Many people in the South did not take the Republican rule lying down, and Southern resistance took on many forms. One infamous organization that emerged was the Ku-Klux-Klan. Their purpose was to terrorize African Americans to the point where they were too frightened to vote. This is one legacy of Reconstruction that continues to plague us today. The federal government moved vigorously and aggressively against them. In three force bills passed in 1870 and 187, it authorized the use of military force to preserve civil rights. Southerners then created semi military organizations such as the White League of Louisiana and the Red Shirts of South Carolina, which attended polls carrying firearms. African Americans refused to vote in the face of such threats. Then the federal government added the 15th amendment to try and guarantee African American suffrage. However, many Southerners were persistent in their views and used complicated literacy tests to keep blacks from voting. When the literacy tests began keeping whites from the polls, some states passed the Grandfather Clause, which declared that one’s grandfather had to be white in order for them to vote. This provision effectively barred African Americans from voting. Ultimately, economic pressure was the most important weapon to the South. The African Americans depended on the whites for both jobs and pay. In this way, the Southern whites could control the votes of the Southern blacks. Republican rule in the South did not last a very long time. In some states, whites overthrew the governments almost immediately. Still, others progressed at a slower pace. Public opinion in the North gradually turned against the use of force in the South. The Election of 1876 spelled the end of Reconstruction.

The Election of 1876 was one of those elections that tested the constitution and this country’s integrity. Neither candidate for President, Rutherford B. Hayes nor Samuel J. Tilden “could have taken office with the complete pride in his party’s electioneering” (Who Won the Election of 1876). Both sides were involved in scandals and fraud. Four different states, all of which were still undergoing Reconstruction, sent in two different decisions as to who won the state’s electoral votes. Through it all, Hayes came out as the winner. He declared the remaining Reconstruction Acts unconstitutional and Reconstruction in the South essentially ended.

Soon after the demise of Reconstruction, the Jim Crow Laws were passed. The Jim Crow Laws were meant to replace the Black Codes and impose racial segregation. Also, the Jim Crow Laws are one of the most infamous legacies of Reconstruction. The Supreme Court set the stage for the Jim Crow Laws by several of its decisions. The Court held that the Civil Right Acts of 1875 were unconstitutional, and that the 14th amendment did not prohibit private organizations and individuals from discriminating on the basis of race. “However, it was the Supreme Court’s decision in ‘Plessy versus Ferguson’ that led the way to racial segregation” (Creation of the Jim Crow South). In 180, Louisiana passed a law that forbid blacks from riding in white railroad cars. Homer Pessy, a carpenter in Louisiana, was seven-eights Caucasian. While traveling on a railroad car reserved for whites, Pessy was told to leave. When he refused, he was arrested and the local judge found him guilty. The Supreme Court upheld the lower court’s ruling. It held that separate but equal accommodations did not violate Plessy’s rights and that the law did not stamp the colored race with a badge of inferiority. The court further supported separate but equal accommodations in ‘Cumming versus County Board of Education’ that separate schools were valid even if comparable schools were not available for blacks. With the Supreme Court’s approval, the Plessy decision paved the way for segregation in the South. Southern States passed laws that barred African Americans from restaurants, public restrooms, public water fountains, parks, hospitals and other public places. Over time, things changed. The members of the Supreme Court changed along with their views. By 115, The Jim Crow laws were losing their strength. The Supreme Court in ‘Guinn versus United States’ ruled that the Oklahoma law, which denied the right to vote for some citizens, was unconstitutional. In 117, the decisions in ‘Buchanan versus Warley’, the Court held that Louisville, Kentucky could not require segregation. However, it was the Supreme Court decision in 154, nearly 100 years after the end of the Civil War, in ‘Brown versus Board of Education’, that overturned the Courts decision in Plessy. It held that separate schools were unequal and its ruling helped dismantle racial segregation. The Court provided fuel for the growing Civil Rights Movements that eventually led to the end of legal racial segregation. Unfortunately, no law can legislate attitude, and racism still exists today in many forms. Racial profiling, where police discriminate against blacks is very common all of over the United States. There are many ways that opportunity is denied to blacks. Often housing is hard for blacks to find in white areas. Banks can compound the problem with unfair lending practices. Also, it is not unheard of that blacks are told jobs have already been filled, when in reality they have not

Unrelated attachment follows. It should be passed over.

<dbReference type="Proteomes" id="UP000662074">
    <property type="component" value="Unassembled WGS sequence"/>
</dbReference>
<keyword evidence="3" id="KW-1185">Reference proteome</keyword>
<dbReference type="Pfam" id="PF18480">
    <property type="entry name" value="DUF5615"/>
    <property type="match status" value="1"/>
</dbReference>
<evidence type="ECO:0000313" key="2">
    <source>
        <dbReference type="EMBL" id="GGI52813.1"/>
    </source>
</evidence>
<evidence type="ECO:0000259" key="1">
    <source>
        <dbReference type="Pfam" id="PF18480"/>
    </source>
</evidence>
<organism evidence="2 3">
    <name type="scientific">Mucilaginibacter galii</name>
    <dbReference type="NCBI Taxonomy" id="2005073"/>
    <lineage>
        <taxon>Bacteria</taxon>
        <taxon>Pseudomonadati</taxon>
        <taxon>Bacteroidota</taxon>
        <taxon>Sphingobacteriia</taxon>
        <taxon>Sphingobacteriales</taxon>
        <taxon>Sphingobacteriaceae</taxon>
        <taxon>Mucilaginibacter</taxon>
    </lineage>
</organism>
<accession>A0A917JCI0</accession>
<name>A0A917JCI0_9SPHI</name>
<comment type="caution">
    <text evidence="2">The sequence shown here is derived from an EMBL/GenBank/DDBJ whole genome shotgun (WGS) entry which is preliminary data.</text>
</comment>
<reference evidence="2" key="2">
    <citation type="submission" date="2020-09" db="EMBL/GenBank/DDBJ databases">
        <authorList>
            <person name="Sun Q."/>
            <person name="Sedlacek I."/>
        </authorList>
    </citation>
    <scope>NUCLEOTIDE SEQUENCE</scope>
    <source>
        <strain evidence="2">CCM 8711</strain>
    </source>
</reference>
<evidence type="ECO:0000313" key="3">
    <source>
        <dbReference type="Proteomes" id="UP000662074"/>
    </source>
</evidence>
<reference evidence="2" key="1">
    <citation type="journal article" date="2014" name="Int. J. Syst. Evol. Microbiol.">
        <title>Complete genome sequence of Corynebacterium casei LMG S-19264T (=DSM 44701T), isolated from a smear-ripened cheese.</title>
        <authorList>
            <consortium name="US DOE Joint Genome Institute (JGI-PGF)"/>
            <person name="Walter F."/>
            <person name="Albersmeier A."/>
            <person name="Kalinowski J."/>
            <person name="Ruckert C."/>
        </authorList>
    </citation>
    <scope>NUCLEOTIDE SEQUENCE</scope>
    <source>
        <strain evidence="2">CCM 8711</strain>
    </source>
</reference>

Sadly, Reconstruction did not have the desired effect, which we are still forced to deal with today. The rights that the Union Army had won for the African Americans in 1865 were not truly granted for almost a century. Congress could change laws, but not attitude. Also, Reconstruction was handled improperly and put the South through a number of very tough years. The Northerners who went south after the war, carpetbaggers, did not help either. “The carpet-baggers had taken their ‘carpet bags’ and gone to a more congenial clime, where they lost their identity as a class, having the scorn and contempt of all respectable citizens” (Summary), declared one Southerner. The whole Reconstruction and Jim Crow Laws era proved to be one more seemingly impossible trial in this grand experiment of liberty and justice for all. Nevertheless, this nation seems to be dealing with each succeeding adversity with more confidence and less controversy than ever seen in the history of this world.

“Black Codes.” 1 May 00.


“The Black Codes of 1865.” 1 May 00.


“Creation of the Jim Crow South.” 1 May 00.


“Reconstruction.” The Worldbook Encyclopedia. 15th ed. 17.

“Summary.” 16 May 00.


“Who Won the Election of 1876.” 17 May 00.